Pesticides used to help bees may actually harm them

August 08, 2016

Pesticides beekeepers are using to improve honeybee health may actually be harming the bees by damaging the bacteria communities in their guts, according to a team led by a Virginia Tech scientist.

The discovery, published in the journal Frontiers in Microbiology, is a concern because alterations can affect the gut's ability to metabolize sugars and peptides, processes that are vital for honeybee health. Beekeepers typically apply pesticides to hives to rid them of harmful parasites such as Varroa mites.

"Although helpful for ridding hives of parasites and pathogens, the chemicals in beekeeper-applied pesticides can be harmful to the bees," said Mark Williams, an associate professor of horticulture in the College of Agriculture and Life Sciences and lead author. "Our research suggests that pesticides could specifically impact the microbes that are crucial to honey bee nutrition and health."

For the project, the team extracted genomic data from honeybees that lived in hives that were treated with pesticides (three different kinds) and compared with those that were not. Samples were pulled from hives in three separate Blacksburg locations.

Honeybees from chlorothalanil-treated hives showed the greatest change in gut microbiome, said Williams, who is also affiliated with the Fralin Life Science Institute.

Looking ahead, the team plans to investigate the specific changes in gut microbiota activities that affect honeybee survival. Honeybees are the foundation of successful high-value food production.

"Our team wants to better describe the core microbiota using bioinformatics to help best characterize the microbes that support healthy honeybees and thus stave off disease naturally," said co-author Richard Rodrigues, a postdoctoral researcher at Oregon State University and formerly a graduate student in Williams' lab.

Other authors include Troy Anderson, a former assistant professor of entomology at Virginia Tech; Madhavi Kakumanu, a postdoctoral scientist at North Carolina State University and former Virginia Tech graduate student in Williams' lab; and Alison Reeves, a former graduate student in Anderson's lab.

In Virginia, the approximate rate of hive loss is more than 30 percent per year, and continued losses are expected to drive up the cost for important crops that bees make possible, such as apples, melon and squash.
-end-
See the Virginia Tech news release.

Virginia Tech

Related Pesticides Articles from Brightsurf:

More plant diversity, less pesticides
Increasing plant diversity enhances the natural control of insect herbivory in grasslands.

In pursuit of alternative pesticides
Controlling crop pests is a key element of agriculture worldwide, but the environmental impact of insecticides is a growing concern.

Two pesticides approved for use in US harmful to bees
A previously banned insecticide, which was approved for agricultural use last year in the United States, is harmful for bees and other beneficial insects that are crucial for agriculture, and a second pesticide in widespread use also harms these insects.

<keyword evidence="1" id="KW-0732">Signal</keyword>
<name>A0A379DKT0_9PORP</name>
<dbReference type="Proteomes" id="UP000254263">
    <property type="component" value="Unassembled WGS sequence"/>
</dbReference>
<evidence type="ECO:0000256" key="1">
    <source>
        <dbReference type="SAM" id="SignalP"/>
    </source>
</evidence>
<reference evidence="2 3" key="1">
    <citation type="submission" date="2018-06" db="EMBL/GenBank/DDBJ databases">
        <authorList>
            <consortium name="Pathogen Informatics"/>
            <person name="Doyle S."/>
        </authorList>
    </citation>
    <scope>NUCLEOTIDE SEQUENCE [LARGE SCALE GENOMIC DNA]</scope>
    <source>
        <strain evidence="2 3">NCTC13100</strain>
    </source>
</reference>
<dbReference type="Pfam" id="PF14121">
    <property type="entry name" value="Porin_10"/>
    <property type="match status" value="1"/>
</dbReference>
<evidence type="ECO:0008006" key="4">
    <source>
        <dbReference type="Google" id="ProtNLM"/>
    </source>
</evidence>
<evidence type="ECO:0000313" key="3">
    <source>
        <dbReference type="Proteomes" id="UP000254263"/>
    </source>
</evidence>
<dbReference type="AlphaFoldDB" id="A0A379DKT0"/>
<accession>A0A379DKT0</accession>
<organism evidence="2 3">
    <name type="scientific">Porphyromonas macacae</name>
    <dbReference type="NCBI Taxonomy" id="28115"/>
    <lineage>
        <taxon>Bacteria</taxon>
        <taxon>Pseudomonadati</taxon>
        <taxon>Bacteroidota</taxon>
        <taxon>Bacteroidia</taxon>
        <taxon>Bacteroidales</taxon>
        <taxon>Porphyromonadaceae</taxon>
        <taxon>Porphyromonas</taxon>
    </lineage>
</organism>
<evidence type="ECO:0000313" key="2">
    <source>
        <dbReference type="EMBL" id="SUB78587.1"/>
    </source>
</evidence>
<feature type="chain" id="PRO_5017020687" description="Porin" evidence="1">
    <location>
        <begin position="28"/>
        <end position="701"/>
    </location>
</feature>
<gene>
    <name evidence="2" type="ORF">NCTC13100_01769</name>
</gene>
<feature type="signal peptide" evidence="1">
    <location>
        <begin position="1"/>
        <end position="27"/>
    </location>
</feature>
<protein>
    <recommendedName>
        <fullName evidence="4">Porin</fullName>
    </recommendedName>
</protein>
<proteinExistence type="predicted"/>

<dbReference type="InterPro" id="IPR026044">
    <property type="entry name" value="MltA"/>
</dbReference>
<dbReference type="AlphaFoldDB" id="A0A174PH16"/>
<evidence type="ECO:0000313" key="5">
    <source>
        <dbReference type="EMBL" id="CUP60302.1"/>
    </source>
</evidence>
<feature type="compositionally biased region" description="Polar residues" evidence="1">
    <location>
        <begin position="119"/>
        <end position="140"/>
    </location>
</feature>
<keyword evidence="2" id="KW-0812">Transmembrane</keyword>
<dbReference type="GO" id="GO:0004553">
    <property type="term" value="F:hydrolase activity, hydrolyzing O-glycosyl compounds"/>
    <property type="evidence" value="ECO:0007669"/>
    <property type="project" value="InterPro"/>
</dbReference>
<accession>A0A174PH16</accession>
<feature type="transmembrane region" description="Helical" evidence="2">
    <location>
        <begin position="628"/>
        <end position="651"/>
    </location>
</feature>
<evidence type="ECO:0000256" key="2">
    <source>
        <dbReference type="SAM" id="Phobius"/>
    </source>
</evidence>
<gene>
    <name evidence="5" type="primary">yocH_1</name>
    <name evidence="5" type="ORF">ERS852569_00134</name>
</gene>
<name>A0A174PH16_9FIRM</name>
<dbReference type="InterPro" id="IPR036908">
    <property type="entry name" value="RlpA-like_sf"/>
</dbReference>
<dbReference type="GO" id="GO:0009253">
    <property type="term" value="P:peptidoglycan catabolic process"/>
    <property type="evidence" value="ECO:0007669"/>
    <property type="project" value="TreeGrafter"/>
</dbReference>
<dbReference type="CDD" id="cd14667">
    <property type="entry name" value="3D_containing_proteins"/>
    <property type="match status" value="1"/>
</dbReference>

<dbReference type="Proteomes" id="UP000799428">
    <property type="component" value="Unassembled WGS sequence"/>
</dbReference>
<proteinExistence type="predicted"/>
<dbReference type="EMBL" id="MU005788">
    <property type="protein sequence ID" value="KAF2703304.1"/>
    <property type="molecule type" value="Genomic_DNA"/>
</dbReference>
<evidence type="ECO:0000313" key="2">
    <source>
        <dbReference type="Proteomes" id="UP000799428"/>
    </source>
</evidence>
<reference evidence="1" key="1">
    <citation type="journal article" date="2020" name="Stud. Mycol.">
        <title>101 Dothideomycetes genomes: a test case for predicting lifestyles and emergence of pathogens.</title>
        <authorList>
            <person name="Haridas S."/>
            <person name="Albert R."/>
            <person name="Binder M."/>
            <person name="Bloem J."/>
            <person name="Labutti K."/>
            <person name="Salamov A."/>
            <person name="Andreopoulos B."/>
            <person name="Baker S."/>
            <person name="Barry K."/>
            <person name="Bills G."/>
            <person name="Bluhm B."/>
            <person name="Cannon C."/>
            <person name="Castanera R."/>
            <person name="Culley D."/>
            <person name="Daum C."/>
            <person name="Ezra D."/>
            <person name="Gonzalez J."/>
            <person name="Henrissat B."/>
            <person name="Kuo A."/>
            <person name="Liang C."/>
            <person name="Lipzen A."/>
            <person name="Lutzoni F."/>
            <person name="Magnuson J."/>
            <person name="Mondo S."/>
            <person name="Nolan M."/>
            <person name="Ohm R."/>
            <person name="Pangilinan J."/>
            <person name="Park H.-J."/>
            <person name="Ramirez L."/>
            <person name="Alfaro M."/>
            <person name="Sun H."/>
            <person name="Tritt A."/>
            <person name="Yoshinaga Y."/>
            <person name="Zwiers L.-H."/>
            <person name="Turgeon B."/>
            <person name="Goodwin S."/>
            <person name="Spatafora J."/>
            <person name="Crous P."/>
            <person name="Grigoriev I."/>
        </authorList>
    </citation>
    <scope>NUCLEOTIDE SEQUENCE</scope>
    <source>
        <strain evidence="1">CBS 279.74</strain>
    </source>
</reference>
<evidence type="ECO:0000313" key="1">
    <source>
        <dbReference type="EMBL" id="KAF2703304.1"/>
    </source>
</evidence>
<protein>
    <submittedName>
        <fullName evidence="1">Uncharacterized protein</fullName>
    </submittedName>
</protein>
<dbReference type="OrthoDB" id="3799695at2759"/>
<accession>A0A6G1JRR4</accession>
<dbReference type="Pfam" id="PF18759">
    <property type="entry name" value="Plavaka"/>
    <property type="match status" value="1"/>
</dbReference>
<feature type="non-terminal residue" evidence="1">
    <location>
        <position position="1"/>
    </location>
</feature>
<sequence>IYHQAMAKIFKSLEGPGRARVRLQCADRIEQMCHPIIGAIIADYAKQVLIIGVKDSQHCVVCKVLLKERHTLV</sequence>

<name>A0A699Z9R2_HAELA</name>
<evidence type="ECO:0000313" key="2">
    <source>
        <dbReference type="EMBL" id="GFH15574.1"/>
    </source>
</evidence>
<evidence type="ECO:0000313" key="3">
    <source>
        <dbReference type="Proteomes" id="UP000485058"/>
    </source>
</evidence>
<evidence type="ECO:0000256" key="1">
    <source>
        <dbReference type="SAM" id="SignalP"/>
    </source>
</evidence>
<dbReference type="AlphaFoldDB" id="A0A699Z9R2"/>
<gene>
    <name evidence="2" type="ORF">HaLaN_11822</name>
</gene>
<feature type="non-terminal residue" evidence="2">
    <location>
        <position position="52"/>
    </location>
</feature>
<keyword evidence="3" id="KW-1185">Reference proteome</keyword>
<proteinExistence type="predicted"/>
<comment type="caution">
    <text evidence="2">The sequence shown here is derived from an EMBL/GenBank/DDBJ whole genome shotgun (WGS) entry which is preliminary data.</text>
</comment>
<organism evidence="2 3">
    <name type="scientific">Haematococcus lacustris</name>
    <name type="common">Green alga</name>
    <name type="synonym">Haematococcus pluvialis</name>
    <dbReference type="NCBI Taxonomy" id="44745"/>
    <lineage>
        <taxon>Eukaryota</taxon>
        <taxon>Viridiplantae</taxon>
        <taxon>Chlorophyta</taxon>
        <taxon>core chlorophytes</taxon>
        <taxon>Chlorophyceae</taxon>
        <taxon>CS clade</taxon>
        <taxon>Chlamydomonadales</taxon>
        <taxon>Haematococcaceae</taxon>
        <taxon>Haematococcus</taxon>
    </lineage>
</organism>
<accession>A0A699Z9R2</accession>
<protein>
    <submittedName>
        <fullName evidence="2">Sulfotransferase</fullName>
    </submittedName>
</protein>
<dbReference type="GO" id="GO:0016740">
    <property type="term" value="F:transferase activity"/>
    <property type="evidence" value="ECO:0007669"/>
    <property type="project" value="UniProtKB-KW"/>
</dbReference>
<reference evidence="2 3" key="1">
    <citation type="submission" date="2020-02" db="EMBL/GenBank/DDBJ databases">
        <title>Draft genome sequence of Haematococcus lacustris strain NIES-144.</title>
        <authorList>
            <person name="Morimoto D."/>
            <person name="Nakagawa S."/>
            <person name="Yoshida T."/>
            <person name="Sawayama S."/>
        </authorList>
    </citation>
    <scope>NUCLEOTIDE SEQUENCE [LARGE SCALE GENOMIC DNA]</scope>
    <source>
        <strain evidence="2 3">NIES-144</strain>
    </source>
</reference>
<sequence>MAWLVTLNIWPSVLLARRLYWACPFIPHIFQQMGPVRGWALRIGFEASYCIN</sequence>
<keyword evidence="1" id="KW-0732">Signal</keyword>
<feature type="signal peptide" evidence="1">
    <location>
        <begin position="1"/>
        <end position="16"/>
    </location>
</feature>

Dingoes have gotten bigger over the last 80 years - and pesticides might be to blame
The average size of a dingo is increasing, but only in areas where poison-baits are used, a collaborative study led by UNSW Sydney shows.

Pesticides can protect crops from hydrophobic pollutants
Researchers have revealed that commercial pesticides can be applied to crops in the Cucurbitaceae family to decrease their accumulation of hydrophobic pollutants, thereby improving crop safety.

Honeybee lives shortened after exposure to two widely used pesticides
The lives of honeybees are shortened -- with evidence of physiological stress -- when they are exposed to the suggested application rates of two commercially available and widely used pesticides.

Pesticides increase the risk of schistosomiasis, a tropical disease
Schistosomiasis is a severe infectious disease caused by parasitic worms.

A proposal to change environmental risk assessment for pesticides
Despite regulatory frameworks designed to prevent environmental damage, pesticide use is still linked to declines in insects, birds and aquatic species, an outcome that raises questions about the efficacy of current regulatory procedures.

SDHI pesticides are toxic for human cells
French scientists led by a CNRS researcher have just revealed that eight succinate dehydrogenase inhibitor pesticide molecules do not just inhibit the SDH activity of fungi, but can also block that of earthworms, bees, and human cells in varying proportions.

Pesticides deliver a one-two punch to honey bees
A new paper in Environmental Toxicology and Chemistry reveals that adjuvants, chemicals commonly added to pesticides, amplify toxicity affecting mortality rates, flight intensity, colony intensity, and pupae development in honey bees.

Read More: Pesticides News and Pesticides Current Events
Brightsurf.com is a participant in the Amazon Services LLC Associates Program, an affiliate advertising program designed to provide a means for sites to earn advertising fees by advertising and linking to Amazon.com.